In this specific case, India is dispensing largesse. They are giving away this thing in the expectation that it will produce benefits in terms of friendship and loyalty that help India. This may be from the specific governments being benefitted. Or it may be from the media in various countries that see this and thus produce positive stories about India. Or it may be so they can pull prestige away from other countries, countries that might not be able to dispense such largesse.

They are doing this because the system of ethics that causes a government to tend to survive includes the dictum to dispense largesse.

1
3

Well, Indian companies have been contracted to produce Western vaccines for the 3rd world, such as through the Covax programme (mostly the Astra Zeneca vaccine, but also some Novavax). I'm not totally familiar with the details of the deal, but probably part of the reason why India got the "recipe" for Western vaccines at all (to produce locally) is that it agreed to this scheme.

India is also in a bit of a diplomatic race/rivalry with China so that probably played a role too in them agreeing to supply other countries, especially neighboring ones like Bangladesh and Nepal, which can be considered in India's "sphere of influence".

However, when the Delta outbreak overwhelmed India this spring, they basically suspended the exports, which were only resumed a few days ago.

Serum Institute had contracts to provide COVAX with 200 million doses of AstraZeneca vaccines, and unfinalised agreements to supply 350 million more. The suspension was a significant setback for global efforts to distribute vaccines equitably.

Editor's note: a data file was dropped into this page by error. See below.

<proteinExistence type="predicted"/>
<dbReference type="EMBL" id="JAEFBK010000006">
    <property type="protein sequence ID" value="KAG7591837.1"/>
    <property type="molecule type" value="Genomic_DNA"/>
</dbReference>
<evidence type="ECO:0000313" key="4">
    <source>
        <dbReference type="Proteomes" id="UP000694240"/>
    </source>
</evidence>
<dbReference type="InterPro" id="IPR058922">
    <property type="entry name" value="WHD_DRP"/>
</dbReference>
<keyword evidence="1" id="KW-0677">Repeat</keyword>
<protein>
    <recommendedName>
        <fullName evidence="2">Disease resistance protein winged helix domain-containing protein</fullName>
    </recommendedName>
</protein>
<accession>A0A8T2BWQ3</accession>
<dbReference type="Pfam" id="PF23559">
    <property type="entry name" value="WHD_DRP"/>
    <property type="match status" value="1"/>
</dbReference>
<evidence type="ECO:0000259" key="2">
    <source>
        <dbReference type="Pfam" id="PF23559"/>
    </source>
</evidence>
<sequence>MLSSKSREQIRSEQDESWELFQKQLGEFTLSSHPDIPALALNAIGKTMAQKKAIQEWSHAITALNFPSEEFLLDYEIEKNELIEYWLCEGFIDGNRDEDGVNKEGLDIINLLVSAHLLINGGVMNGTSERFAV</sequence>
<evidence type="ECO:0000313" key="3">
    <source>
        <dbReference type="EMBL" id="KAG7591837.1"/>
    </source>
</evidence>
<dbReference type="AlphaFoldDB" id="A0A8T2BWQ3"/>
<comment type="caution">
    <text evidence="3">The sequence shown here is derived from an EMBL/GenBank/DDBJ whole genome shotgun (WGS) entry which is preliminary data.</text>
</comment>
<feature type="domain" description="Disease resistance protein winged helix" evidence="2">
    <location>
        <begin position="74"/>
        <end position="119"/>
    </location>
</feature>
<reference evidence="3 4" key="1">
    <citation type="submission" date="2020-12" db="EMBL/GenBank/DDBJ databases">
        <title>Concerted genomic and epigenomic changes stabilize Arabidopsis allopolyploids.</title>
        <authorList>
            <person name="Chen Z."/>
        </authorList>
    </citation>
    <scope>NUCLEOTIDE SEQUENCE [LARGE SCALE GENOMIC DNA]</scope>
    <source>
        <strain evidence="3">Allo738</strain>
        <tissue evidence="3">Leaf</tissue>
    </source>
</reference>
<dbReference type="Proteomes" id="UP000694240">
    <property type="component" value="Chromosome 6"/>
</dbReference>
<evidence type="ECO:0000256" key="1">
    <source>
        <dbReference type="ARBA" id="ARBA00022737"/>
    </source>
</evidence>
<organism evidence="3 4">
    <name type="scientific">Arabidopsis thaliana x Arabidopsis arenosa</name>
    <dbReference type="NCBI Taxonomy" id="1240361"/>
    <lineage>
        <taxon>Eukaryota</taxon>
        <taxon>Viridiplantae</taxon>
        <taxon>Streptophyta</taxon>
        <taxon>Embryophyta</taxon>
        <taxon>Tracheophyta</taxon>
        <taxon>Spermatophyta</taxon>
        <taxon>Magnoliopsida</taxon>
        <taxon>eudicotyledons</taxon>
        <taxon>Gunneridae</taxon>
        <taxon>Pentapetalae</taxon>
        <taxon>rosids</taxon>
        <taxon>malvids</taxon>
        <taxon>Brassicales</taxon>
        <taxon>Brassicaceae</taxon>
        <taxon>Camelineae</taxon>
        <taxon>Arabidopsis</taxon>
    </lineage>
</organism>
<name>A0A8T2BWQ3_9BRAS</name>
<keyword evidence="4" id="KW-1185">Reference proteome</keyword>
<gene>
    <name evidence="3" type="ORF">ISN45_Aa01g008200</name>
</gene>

GAVI, the vaccine alliance which co-manages COVAX, said the company had provided just less than 30 million doses to it.

With new infections in India at the lowest level in months, Serum resumed exports on Friday [Nov 26]. Its shipment to Tajikistan under the COVAX initiative was the company’s first in seven months. [...]

The resumption came after the institute exceeded its original target to produce 1 billion doses of the vaccine branded as Covishield by the end of the year, the company said in a statement. It has produced more than 1.25 billion doses so far.

According to other news from Nov 18, India seems to have more of a shortage of syringes nowadays, of which they've recently limited exports.

Also, it appears that (like in some Western countries), vaccine hesitancy has resulted in some unused stockpiles in India too, e.g. other news:

NEW DELHI, Nov 17 (Reuters) - Indian states are sitting on more than 200 million doses of COVID-19 vaccines due to a reluctance among people to get inoculated, the chief executive of top vaccine maker the Serum Institute of India (SII) said on Wednesday.